UFC Claims New York State Law Banning Live MMA Events Violates the First Amendment
On November 15, 2011, Zuffa, LLC, which owns the Ultimate Fighting Championship (“UFC”) brought suit against New York Attorney General Eric Schneiderman and Manhattan District Attorney Cyrus Vance Jr. seeking a declaration that New Yorks ban on live mixed martial arts (“MMA”) events is unconstitutional. More specifically, the complaint, which was filed in the United States District Court for the Southern District of New York, alleges that enforcement of the ban violates UFCs and its “performers” free speech rights protected under the First Amendment. A copy of the UFCs complaint can be read here.
Generally speaking, attempts by the regulate speech fall into two broad categories: 1) “content-neutral” regulations, and 2) “content-based” regulations. The governments attempts to regulate the “time, place, and manner” of the expression or speech at issue, and not the message of the speech, are known as “content-neutral” speech regulations. In order for a “time, place, and manner” regulation to be found constitutional, it must: 1) be content neutral; 2) be narrowly tailored to achieve a significant government interest; and 3) the regulation must leave open alternative channels for communicating the information, i.e. other methods to communicate the same message still exist.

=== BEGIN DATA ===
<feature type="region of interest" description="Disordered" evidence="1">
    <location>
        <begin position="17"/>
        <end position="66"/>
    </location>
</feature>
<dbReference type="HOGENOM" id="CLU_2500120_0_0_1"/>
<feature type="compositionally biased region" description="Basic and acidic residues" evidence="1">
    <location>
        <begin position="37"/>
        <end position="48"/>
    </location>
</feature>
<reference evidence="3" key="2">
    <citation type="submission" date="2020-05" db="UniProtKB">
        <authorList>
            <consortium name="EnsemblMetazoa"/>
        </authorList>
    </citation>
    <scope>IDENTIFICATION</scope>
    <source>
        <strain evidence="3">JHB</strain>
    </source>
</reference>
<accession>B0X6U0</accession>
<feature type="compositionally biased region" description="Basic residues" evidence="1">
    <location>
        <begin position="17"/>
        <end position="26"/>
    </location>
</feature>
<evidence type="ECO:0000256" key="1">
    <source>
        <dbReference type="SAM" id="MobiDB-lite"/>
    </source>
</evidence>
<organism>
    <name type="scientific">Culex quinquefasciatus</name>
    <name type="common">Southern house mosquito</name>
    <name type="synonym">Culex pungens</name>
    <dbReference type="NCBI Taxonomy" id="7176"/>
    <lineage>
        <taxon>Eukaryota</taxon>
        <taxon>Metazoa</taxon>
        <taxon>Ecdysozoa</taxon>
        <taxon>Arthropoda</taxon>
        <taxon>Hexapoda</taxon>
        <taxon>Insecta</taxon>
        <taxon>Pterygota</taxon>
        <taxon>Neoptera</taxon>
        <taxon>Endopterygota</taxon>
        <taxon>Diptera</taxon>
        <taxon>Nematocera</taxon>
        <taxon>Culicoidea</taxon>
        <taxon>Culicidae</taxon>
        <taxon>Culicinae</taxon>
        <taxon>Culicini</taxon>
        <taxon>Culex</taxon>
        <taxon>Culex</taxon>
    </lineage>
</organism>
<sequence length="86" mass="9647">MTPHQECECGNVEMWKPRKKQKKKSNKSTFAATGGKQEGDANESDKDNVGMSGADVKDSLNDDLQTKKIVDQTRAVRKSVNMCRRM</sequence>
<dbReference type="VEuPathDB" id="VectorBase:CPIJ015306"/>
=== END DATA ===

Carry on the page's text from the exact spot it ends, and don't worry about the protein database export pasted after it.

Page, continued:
On the other hand, “content-based” regulations which attempt to regulate protected forms of expression are presumed to be unconstitutional. In order for a “content-based” regulation to be found constitutional it must pass strict scrutiny, i.e. the regulation must: 1) serve a compelling government interest which is 2) necessary to achieve this interest and for which there are no less restrictive means that would accomplish the governments goals just as well. It should be noted that all expression is protected unless it falls into one of five categories: 1) obscenity; 2) fraudulent misrepresentation; 3) defamation; 4) advocacy of imminent lawless behavior; or 5) “fighting words.” Speech in these five categories is considered “unprotected speech” and thus may be regulated by the government without violating the First Amendment.
In its complaint, UFC alleges that N.Y. Unconsol. Law § 8905-a (2) (hereinafter “Live MMA Ban”), is an improper “content-based” law and thus violates the UFCs and its performers freedom of expression. The UFC has alleged that, although the law has the appearance of a safety regulation, the legislative history of the Live MMA Ban reveals that the ban was implemented to restrict MMAs misperceived message of violence.